Why Are Descriptions So Hard????

After talking with a couple of friends this week, I realized something:  Descriptions are hard. We tend to either a.) go into WAY too much detail and bore our readers into oblivion, or b.) give so FEW details that readers aren’t sure of anything.

When I taught creative writing, it was one of the most difficult things to get across to students. They always wanted to sloooooow down and give paragraphs of information – an information dump. “The white two story house with an attic had a white picket fence, and the siding was weathered and one window had been broken out by a baseball back in 1994 and never replaced and the shutters were all askew except for that one at the very top on the southwest side that’s missing, and . . .” Or they went the opposite way. “There was a white house.”

Both are bad.

But how do you teach someone how to do descriptions? That’s what we were trying to do Friday. And honestly, as with all things, I think you have to go back to the Golden Rule of Writing:  Read and write. In this case, read is the operative word.

Some authors are brilliant at description. Some aren’t. Some struggle with it. But when you read, you really get to see how other writers deal with the issue.

Take this photo, for example:  How do you describe this house and this scene?

west house 3Do you say it’s tumble-down? Decrepit? Sagging? Ready for the bulldozer? (That one is WRONG, by the way!) “A still wind would have knocked it over.” Or better, “A STIFF wind would have knocked it over.” Depends on if you’re going for something Twain-esque or not, I guess.

Do you go for something more literal? “The house had two stories – for now. The windows were long gone, the porch sagged, the rafters were exposed to the sky. The only inhabitants were rats and ghosts.”

It depends on you and your writing style. It’s a tricky balancing act.

In her book The Writing and Critique Group Survivor’s Guide, Becky Levine gives us a list of the things description needs to do:

  • Evoke an image or a feeling.
  • NOT distract the reader, but draw them further into the story.
  • Use all of the five senses, if possible.
  • Be necessary and ACTIVE. The characters need to interact with it. Live within it.
  • Create a sense of personality (especially in a first-person narrative).

Take the photo of the house again. Does your narrator consider it sad? Creepy? An eyesore? Is it in the way of something she wants to do? Maybe it’s more complicated than that:  maybe this is the house her grandparents built. Perhaps she had a traumatic experience there. All of those feelings and emotions will affect the words you choose to describe it.

In my descriptions, I didn’t use all five senses  – touch, taste, sight, sound, and hearing. And let’s be honest – most of us don’t. But did you know that the sense of smell evokes the most memories for us? So how does the old house smell? Maybe there are lilacs outside, or a seventy-year old rose rambling up a broken lattice. If your character goes inside, what does she smell? Decay? Mold? Rat and bird droppings? If she touches the porch railing, does she get splinters? Do the floorboards give under her weight, maybe even crack and groan? Can she hear the wind whistling through the rafters? The scratching of rats in the walls?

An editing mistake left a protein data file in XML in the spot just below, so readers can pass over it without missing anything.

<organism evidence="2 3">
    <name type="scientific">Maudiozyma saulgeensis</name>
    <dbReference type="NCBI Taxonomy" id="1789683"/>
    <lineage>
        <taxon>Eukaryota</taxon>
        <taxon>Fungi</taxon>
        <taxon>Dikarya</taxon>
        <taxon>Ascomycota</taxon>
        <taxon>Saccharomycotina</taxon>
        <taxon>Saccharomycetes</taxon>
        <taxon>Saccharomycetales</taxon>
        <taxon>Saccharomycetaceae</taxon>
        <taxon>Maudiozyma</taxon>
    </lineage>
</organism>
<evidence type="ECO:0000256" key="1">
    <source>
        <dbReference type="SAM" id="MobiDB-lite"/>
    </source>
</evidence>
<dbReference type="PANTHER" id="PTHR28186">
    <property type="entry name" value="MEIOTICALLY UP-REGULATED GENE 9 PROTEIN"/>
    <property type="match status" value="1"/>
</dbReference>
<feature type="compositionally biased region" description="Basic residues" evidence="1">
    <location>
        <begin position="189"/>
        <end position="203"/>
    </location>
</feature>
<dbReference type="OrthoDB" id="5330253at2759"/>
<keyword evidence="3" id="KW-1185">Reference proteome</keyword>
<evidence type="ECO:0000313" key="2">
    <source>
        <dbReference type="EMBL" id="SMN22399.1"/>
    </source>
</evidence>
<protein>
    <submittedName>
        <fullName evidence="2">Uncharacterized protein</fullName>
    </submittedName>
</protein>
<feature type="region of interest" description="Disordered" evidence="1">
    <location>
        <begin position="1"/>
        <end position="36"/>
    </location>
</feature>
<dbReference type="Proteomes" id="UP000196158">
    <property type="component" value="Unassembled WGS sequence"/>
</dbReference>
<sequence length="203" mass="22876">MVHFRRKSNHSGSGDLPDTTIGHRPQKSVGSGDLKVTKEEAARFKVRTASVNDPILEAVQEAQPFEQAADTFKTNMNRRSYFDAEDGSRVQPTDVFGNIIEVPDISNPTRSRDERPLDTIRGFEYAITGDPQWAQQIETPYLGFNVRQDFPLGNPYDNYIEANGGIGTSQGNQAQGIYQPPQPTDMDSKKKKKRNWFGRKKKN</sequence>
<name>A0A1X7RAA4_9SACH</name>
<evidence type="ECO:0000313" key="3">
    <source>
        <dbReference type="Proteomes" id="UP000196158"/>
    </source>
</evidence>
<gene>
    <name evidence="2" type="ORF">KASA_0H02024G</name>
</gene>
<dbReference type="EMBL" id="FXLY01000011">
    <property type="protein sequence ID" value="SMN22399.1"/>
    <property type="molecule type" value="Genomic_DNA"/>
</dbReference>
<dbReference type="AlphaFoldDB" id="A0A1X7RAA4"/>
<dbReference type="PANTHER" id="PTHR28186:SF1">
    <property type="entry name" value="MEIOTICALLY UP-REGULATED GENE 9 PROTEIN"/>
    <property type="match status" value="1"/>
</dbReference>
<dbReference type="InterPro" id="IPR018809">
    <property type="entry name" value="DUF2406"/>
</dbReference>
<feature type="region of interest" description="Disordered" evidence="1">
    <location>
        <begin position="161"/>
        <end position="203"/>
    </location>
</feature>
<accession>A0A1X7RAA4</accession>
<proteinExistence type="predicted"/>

Taste is one of the hardest senses to work into a story, unless you’re Elizabeth Gilbert. But how many of us refuse to eat things we find disgusting? Taste is an extremely important sense in our everyday lives. It doesn’t have to be food, either. Fear has a taste. So do tears. If you bite your tongue hard enough, you taste blood. Look at your story. Where are there places you could gently work it in to add depth and dimension to the story, without distracting the reader?

One of the most important things we need to keep in mind is this:  our characters have to interact with their environment. So many writers give us an information dump, and then expect us as readers to keep all that in mind for the next several pages while the characters blithely move through life – but apparently, not through a setting! Ground your characters. Are your characters having a chat? Sit them down on the wide veranda with the mimosa tree overhead, and a pitcher of iced tea between them. Smell the mimosas. Taste the iced tea. Hear the ice clinking against the side of the glasses. Have the characters move. Make them interact with the setting. Open a window to let in a fresh, pre-storm breeze, or close the shutters against the first spatters of rain.

To write good descriptions, we need to be aware of how much we interact with our own setting, every single day. For a week, just observe yourself and others. If you’re having a conversation, what else are you doing? Fiddling with your cell phone? Making a mental to-do list? Pacing? Plucking at stray threads on the blanket over your knees?

And we need to read as many books as possible, in all different genres. Underline or highlight every time you see description of any kind. How do they do it? How seamless is it? Did you almost miss it? Or was it glaring? Did it evoke anything in you? How many senses did they use per scene? Could it have been better?

Some writers have a knack for dialogue, others for plot, still others for characterization; some have a knack for description. Like everything else in writing, it’s a skill you can learn. If you want yours to be better, you may even want your beta readers to read specifically for description, and give feedback. But above all, just read. Diana Gabaldon, Karen Marie Moning, and Jim Butcher are my go-to authors for description that is pitch-perfect. All three address it in different ways, but all three get it right.

Go forth. Read! Write! Describe! 🙂